The Falcon 900LX, certified late last year, is the latest entry in Dassault’s lineup of triengine, wide-body, long-range business jets. It is a popular choice for buyers looking for an ocean-hopping airplane with a big range — 4,750 nm — a fabulous cabin and all the latest safety features.
That kind of range is new for the 900 series, and what enables such numbers are new winglets, the first on a new Falcon jet. These, coupled with a greatly upgraded avionics suite and numerous cabin enhancements, constitute the LX in the name.
For Dassault, elegance is in the DNA. Dassault founder Marcel Dassault famously said that an airplane had to be beautiful to fly well. Surely he wasn’t the first aircraft designer to equate aesthetics with performance, and just as surely he won’t be the last. But one could make a compelling argument that his company’s designs have embodied that ideal like no one else has.
In addition to high style, the Falcon name brings with it the reputation for performance and innovation. The company manufactures not just bizjets but fighter jets as well. It’s also a pioneer in aviation manufacturing processes, it developed the process for computer aided aircraft design, and it has done much to advance the state of the art in avionics and aircraft-human interfaces.
The list of current Falcon jets is as elegant as it is short. In addition to the 900 series, Falcon fields just two other model types, the ultralong-range Falcon 7X with fly-by-wire flight controls and the widebody, twin-engine Falcon 2000EX. The light-large 2000S — a large airplane for a super-midsize price, says Falcon — is slated for certification next year.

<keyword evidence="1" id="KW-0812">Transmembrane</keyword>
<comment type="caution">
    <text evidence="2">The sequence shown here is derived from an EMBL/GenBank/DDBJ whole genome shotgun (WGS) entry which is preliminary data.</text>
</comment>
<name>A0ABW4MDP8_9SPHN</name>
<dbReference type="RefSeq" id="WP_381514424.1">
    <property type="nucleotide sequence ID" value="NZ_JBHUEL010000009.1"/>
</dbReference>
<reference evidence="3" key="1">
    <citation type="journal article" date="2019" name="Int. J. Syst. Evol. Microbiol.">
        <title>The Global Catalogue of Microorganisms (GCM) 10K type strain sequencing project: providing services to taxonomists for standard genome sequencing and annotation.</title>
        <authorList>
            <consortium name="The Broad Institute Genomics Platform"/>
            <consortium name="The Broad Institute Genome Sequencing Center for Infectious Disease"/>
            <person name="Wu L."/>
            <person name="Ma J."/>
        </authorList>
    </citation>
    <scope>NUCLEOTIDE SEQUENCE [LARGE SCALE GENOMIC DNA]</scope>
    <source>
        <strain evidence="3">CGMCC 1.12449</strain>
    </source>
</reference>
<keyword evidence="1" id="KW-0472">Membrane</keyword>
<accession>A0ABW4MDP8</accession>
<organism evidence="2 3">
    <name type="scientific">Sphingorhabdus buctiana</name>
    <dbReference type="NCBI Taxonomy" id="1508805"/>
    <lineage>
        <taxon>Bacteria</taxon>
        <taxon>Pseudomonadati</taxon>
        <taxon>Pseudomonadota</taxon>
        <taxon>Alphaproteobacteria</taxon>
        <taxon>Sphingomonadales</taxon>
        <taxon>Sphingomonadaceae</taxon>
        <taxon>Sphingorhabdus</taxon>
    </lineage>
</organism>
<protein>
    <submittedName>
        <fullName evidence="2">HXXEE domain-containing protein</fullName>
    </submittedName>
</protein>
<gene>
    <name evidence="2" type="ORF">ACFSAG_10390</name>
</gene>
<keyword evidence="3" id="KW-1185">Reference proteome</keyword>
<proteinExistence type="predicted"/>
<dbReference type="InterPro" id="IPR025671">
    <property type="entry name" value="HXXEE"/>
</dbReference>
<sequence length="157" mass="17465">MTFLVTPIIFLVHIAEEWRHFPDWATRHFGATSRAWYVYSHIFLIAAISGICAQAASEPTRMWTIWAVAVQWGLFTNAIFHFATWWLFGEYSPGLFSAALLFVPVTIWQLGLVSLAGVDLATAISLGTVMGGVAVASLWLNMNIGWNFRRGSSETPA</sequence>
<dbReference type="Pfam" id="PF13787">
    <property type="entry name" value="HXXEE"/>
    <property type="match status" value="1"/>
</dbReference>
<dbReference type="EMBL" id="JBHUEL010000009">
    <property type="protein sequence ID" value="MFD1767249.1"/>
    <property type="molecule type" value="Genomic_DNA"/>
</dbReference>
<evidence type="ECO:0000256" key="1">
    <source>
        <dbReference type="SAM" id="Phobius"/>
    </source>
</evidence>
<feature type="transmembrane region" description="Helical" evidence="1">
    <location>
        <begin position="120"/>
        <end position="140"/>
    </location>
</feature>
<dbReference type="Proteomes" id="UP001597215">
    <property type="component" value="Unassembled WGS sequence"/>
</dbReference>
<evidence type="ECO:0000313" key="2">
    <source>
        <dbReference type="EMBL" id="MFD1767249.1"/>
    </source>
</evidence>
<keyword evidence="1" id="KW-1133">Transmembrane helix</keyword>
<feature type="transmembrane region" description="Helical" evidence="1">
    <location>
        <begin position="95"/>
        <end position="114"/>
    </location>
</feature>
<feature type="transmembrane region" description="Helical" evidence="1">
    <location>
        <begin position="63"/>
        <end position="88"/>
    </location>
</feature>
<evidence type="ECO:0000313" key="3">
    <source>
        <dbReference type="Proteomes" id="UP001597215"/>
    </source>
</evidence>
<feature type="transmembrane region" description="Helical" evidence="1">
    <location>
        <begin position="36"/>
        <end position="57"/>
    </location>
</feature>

Falcon 900LX, Heritage and Design
The most recently certified model to carry the Falcon name into flight is the 900LX, which earned FAA and EASA certification just last year. It is also the first Falcon to earn certification with the new EASy II avionics system. We flew one of the first production models out of Dassault Falcon Jet’s Teterboro, New Jersey, headquarters recently and got the chance to see how Dassault improved the model in a number of ingenious ways.
If you see a Falcon family resemblance in the 900, you’re right. The 900 series airplanes are descended from the first trijet Falcon, the Falcon 50, which was certified in the mid-1970s. At the time the idea of three engines was well within the mainstream; the Boeing 727 and the McDonnell Douglas DC-10 were both in their prime. Times have changed, however, and nearly every commercial jet design has two engines instead of three — yes, a few very large models have four.
The same trend has been the case with purpose-built bizjets. Even the ultralong-range jets of two of Falcon’s competitors, Gulfstream and Bombardier, manage with two engines, but Dassault has stuck with three, even on its latest design, the 7X.